Socioeconomic inequality of long-term care for older people with and without dementia in England
Hu B., Read S., Wittenberg R., Brimblecombe N., Rodrigues R., Banerjee S., Dixon J., Robinson L., Rehill A., Fernandez J-L.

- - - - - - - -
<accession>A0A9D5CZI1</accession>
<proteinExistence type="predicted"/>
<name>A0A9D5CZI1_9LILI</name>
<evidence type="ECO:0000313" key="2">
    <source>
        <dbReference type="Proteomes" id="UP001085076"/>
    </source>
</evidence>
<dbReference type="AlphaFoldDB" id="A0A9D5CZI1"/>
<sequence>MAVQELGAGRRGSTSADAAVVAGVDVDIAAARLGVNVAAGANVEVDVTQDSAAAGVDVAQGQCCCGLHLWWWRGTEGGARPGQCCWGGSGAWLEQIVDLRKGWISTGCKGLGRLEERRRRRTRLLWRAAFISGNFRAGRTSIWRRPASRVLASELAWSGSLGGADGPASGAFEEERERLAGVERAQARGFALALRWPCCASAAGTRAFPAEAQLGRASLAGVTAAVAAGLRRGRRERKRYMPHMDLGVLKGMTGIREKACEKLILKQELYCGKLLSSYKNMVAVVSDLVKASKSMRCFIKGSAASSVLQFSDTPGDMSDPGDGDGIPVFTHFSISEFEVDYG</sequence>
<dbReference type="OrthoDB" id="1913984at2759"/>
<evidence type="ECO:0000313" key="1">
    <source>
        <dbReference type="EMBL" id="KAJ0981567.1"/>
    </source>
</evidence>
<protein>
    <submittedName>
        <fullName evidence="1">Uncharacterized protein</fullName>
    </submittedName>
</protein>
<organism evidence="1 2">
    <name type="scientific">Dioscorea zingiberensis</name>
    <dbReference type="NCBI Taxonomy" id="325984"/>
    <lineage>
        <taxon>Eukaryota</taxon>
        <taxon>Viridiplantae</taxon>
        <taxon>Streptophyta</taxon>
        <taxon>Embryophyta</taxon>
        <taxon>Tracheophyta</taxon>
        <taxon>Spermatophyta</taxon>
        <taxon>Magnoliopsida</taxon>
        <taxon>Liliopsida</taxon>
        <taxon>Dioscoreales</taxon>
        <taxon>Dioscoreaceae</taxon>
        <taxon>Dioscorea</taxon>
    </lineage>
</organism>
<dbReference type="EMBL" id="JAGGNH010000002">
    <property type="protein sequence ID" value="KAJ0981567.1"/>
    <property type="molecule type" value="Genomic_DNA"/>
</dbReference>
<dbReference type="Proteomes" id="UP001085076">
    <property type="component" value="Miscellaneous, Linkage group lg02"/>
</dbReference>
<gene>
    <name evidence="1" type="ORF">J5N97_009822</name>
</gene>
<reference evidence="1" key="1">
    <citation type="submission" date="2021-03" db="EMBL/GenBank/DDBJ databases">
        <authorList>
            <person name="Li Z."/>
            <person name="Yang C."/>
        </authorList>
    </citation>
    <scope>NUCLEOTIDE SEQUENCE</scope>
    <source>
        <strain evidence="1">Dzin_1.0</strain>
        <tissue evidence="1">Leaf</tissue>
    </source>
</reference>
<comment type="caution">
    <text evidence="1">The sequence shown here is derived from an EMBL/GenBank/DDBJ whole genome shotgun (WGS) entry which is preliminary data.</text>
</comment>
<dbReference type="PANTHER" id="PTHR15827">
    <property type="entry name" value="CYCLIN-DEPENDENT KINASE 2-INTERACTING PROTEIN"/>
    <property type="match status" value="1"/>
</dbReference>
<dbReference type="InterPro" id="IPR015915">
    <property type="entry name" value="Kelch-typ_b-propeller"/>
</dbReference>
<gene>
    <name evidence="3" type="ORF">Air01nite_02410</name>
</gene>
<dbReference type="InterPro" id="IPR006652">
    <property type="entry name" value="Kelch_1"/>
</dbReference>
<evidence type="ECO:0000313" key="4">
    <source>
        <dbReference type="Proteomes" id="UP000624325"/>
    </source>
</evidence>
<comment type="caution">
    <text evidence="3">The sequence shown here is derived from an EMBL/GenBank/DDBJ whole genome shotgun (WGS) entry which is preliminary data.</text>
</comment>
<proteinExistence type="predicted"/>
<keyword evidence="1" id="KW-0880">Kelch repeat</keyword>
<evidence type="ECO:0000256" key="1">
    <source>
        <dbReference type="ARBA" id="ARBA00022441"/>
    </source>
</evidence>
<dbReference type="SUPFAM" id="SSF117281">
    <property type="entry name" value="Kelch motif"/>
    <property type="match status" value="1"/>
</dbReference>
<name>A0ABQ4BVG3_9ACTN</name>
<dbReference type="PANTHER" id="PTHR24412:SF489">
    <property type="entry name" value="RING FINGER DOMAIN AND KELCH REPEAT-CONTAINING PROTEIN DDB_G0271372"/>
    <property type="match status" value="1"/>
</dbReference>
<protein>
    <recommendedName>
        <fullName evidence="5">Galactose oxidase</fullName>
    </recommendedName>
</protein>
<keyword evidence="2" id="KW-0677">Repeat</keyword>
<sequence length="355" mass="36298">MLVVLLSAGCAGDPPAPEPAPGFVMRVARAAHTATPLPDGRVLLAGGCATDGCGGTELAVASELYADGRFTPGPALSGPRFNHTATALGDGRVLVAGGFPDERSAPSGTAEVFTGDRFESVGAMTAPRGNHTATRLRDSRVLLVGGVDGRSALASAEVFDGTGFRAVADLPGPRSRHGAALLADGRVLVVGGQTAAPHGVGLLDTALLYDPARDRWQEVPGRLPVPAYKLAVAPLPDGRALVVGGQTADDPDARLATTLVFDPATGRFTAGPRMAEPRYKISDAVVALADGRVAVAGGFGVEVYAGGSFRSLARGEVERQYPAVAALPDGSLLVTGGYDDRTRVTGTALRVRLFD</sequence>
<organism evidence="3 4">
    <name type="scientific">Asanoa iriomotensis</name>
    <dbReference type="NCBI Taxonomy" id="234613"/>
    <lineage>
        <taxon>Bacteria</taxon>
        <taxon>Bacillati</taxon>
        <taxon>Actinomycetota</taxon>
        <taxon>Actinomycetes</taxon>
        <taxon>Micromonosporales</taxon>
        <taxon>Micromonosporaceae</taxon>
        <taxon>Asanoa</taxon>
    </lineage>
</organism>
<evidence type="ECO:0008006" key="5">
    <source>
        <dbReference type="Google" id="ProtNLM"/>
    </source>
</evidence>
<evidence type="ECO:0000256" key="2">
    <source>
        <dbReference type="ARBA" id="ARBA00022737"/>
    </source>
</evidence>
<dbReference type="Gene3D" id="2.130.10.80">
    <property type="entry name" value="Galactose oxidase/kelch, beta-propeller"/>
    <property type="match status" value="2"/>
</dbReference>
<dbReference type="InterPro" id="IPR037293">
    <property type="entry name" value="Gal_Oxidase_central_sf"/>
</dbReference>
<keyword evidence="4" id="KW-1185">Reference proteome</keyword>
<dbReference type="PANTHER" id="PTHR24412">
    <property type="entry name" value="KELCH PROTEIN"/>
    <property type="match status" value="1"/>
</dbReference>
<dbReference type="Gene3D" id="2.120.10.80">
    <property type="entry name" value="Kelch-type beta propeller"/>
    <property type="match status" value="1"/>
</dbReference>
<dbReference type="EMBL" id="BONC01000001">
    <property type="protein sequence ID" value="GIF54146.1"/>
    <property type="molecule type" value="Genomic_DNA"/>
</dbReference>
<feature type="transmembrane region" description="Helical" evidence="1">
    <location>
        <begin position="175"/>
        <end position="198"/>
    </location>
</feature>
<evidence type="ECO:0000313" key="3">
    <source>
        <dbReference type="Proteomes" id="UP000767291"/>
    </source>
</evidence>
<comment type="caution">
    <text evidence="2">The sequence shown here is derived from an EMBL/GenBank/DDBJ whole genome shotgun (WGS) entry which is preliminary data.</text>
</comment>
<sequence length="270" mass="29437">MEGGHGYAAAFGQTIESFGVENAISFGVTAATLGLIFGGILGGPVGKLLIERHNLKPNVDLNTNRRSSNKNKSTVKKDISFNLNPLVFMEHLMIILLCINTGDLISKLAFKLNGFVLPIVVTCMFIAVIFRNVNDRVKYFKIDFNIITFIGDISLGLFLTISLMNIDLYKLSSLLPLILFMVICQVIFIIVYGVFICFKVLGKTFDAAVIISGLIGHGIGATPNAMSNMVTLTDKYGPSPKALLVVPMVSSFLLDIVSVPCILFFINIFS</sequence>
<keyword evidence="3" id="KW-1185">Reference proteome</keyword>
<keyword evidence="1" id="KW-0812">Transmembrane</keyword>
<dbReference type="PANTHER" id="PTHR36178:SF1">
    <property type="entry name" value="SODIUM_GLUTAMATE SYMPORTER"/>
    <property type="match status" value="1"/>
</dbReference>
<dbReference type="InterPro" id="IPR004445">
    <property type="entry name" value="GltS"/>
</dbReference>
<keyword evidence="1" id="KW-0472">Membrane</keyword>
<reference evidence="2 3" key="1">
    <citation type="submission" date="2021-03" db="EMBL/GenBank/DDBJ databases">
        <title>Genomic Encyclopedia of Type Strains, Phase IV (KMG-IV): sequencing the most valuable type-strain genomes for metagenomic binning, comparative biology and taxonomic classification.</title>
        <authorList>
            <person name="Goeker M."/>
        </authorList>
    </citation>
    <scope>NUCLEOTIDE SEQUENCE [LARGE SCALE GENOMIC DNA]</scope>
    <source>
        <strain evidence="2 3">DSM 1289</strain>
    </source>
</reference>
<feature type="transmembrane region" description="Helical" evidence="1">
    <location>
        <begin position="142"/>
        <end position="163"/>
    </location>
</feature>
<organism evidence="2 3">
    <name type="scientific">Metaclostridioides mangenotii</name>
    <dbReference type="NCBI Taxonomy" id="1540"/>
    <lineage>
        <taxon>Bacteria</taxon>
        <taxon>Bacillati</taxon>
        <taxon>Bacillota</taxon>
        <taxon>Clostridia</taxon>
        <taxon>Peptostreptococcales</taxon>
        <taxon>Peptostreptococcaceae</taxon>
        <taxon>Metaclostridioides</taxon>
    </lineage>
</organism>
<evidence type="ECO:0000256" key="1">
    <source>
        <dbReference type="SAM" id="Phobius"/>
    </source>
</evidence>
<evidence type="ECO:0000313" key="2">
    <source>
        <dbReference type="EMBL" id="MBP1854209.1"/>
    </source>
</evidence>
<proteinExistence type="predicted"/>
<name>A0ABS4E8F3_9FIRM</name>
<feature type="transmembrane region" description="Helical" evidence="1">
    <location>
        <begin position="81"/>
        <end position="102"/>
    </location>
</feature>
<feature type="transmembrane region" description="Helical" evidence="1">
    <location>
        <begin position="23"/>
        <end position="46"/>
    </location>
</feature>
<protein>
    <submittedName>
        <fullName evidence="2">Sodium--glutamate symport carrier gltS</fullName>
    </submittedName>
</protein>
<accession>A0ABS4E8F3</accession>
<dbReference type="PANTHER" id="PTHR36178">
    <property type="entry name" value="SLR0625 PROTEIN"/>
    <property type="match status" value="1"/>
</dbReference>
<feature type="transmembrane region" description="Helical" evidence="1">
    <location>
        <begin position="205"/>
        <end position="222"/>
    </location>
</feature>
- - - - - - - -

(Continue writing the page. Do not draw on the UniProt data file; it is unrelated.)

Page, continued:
Abstract Ensuring distributive fairness in the long-term care sector is vitally important in the context of global population ageing and rising care needs. This study, part of the DETERMIND (DETERMinants of quality of life, care and costs, and consequences of INequalities in people with Dementia and their carers) programme, investigates socioeconomic inequality and inequity in the utilisation of long-term care for older people with and without dementia in England. The data come from three waves of the English Longitudinal Study of Ageing (ELSA, Waves 6–8, N = 16,458). We find that older people with dementia have higher levels of care needs and a lower socioeconomic status than those without dementia. The distribution of formal and informal care is strongly pro-poor. When care needs are controlled for, there is no significant inequality of formal or informal care among people with dementia, nor of informal care among people without dementia, but there is a significant pro-rich distribution of formal care among people without dementia. Unmet care needs are significantly concentrated among poorer people, both with and without dementia. We argue that the long-term care system in England plays a constructive role in promoting socioeconomic equality of long-term care for people with dementia, but support for older people with lower financial means and substantial care needs remains insufficient. Increased government support for older people is needed to break the circle between care inequality and health inequality.